Now available: three new prints from Ernie Gehr

Posted March 9th, 2020 in Announcements, New Acquisitions, New Films, News / Events

An essential filmmaker of the avant-garde, Ernie Gehr has worked continuously for over 50 years, crafting hypnotic and perception-shifting studies of the familiar. Within his films, observational studies of cities and land take on magical qualities through which streets and buildings reveal unexpected phenomena. Whether using film or digital video, working with abstract or representational images (or the slippage between them), Gehr’s work is about discovering the properties and possibilities of cinema. For Gehr, cinema is neither a reflection of life nor the portrayal of ideas or emotions; he wrote in 1971 of film as “a real thing” and “not imitation.” The contradictions between a still and a shot, persistence of vision and other optical effects, questions of framing and perspective, properties of video fields, and thresholds of perception are just some of the subjects of his work. But his cinema also brings us profoundly back to the world, to observations about family, displacement, urban life, and the significance of place. Thus Gehr’s films and digital work embody both a history of cinema and a cinema of history. They ask us to look carefully and thoughtfully and to perceive, in all senses of the word.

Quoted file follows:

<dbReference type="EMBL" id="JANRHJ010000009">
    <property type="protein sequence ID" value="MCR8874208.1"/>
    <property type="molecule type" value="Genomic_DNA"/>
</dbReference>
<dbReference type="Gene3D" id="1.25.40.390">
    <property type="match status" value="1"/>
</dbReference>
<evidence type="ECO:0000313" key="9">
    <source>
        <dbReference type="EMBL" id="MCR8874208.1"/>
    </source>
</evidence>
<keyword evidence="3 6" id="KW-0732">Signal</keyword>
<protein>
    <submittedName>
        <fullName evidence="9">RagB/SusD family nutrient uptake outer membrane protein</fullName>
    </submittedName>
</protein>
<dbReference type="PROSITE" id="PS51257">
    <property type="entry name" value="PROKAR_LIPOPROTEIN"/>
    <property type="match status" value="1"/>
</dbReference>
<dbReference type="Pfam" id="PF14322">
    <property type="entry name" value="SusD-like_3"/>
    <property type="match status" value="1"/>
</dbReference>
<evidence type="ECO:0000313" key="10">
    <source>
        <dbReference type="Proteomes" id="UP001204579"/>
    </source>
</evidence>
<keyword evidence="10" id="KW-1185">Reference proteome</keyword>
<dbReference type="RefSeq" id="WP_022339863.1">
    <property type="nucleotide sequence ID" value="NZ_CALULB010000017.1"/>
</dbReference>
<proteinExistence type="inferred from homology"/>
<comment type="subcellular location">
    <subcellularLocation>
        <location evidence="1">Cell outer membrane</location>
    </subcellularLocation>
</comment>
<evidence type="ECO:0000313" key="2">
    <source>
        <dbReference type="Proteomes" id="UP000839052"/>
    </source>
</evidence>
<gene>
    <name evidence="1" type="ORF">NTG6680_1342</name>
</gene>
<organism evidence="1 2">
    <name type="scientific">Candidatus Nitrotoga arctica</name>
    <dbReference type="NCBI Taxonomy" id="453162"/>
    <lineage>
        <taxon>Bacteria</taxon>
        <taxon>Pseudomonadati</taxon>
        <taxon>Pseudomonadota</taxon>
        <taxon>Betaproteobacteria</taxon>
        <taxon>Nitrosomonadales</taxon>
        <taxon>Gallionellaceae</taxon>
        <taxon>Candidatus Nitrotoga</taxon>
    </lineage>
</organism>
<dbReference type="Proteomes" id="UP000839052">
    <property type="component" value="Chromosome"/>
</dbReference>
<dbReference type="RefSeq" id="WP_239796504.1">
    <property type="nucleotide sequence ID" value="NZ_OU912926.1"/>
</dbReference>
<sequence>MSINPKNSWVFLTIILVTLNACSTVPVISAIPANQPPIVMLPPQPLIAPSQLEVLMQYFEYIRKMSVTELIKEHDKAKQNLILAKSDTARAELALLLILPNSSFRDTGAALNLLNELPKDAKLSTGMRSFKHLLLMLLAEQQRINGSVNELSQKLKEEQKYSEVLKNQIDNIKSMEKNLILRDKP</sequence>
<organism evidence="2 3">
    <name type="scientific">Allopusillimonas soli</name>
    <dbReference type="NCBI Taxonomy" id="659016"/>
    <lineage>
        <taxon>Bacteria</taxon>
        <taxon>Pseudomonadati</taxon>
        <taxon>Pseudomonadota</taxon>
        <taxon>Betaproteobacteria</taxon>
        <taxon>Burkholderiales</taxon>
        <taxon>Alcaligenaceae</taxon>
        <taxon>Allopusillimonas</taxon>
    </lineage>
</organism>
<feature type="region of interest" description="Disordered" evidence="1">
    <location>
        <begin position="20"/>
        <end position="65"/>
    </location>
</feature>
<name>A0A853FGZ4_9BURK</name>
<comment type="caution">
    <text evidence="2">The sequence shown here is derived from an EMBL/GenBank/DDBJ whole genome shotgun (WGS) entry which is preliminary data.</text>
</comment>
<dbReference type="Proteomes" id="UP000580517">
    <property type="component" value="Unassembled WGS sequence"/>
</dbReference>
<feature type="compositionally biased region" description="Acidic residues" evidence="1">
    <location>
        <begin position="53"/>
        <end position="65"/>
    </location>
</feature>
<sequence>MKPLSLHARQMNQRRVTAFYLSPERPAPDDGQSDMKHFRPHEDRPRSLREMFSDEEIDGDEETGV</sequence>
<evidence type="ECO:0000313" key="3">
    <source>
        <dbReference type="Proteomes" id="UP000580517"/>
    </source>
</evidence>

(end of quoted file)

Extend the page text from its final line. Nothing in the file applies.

Serene Velocity (1970 | 23 minutes | COLOR | SILENT)

“A literal ‘Shock Corridor’ wherein Gehr creates a stunning head-on motion by systematically shifting focal lengths on a static zoom lens as it stares down the center of an empty, modernistic hallway. Without ever having to move the camera, Gehr turns the fluorescent geometry of his institutional corridor into a sort of piston-powered mandala. If Giotto had made action films, they would have been these.”
– J. Hoberman, The Village Voice

Still (1971 | 55 minutes | COLOR | SOUND)

Preserved by Anthology Film Archives

“STILL is, for me, the first truly Proustian film in which I see mood and atmosphere seem to become slowly crystallized on particular objects – as if the whole framed scene and its mood slowly coagulates into – for instance – the mysterious recesses of the lush foliage of the tree across the street which the breeze slowly stirs.” – Richard Foreman, Film Culture #63-64

Reverberation (1969 | 23 minutes | B&W | SOUND ON CD)

“REVERBERATION is a textured slowing, hollowing and placing. The sound-image relationship is one of the most intense I’ve experienced: the sound has a mass, it’s continuous, rough edged. This thick black and white flecking is equaled by a rocky grainy image (of bas-relief not of planes or roundedness). An equation of tone and light is hinted at by constant transformations. Moments, movements are slowed, weighty, solemn yet the film has a beautiful ‘However’: one sees and hears the whirling atoms beneath the images of streets, buildings, people. These images constitute perhaps a story, a portrait, a looking at, a making of a film of a friend and his friend by their friend.”
– Michael Snow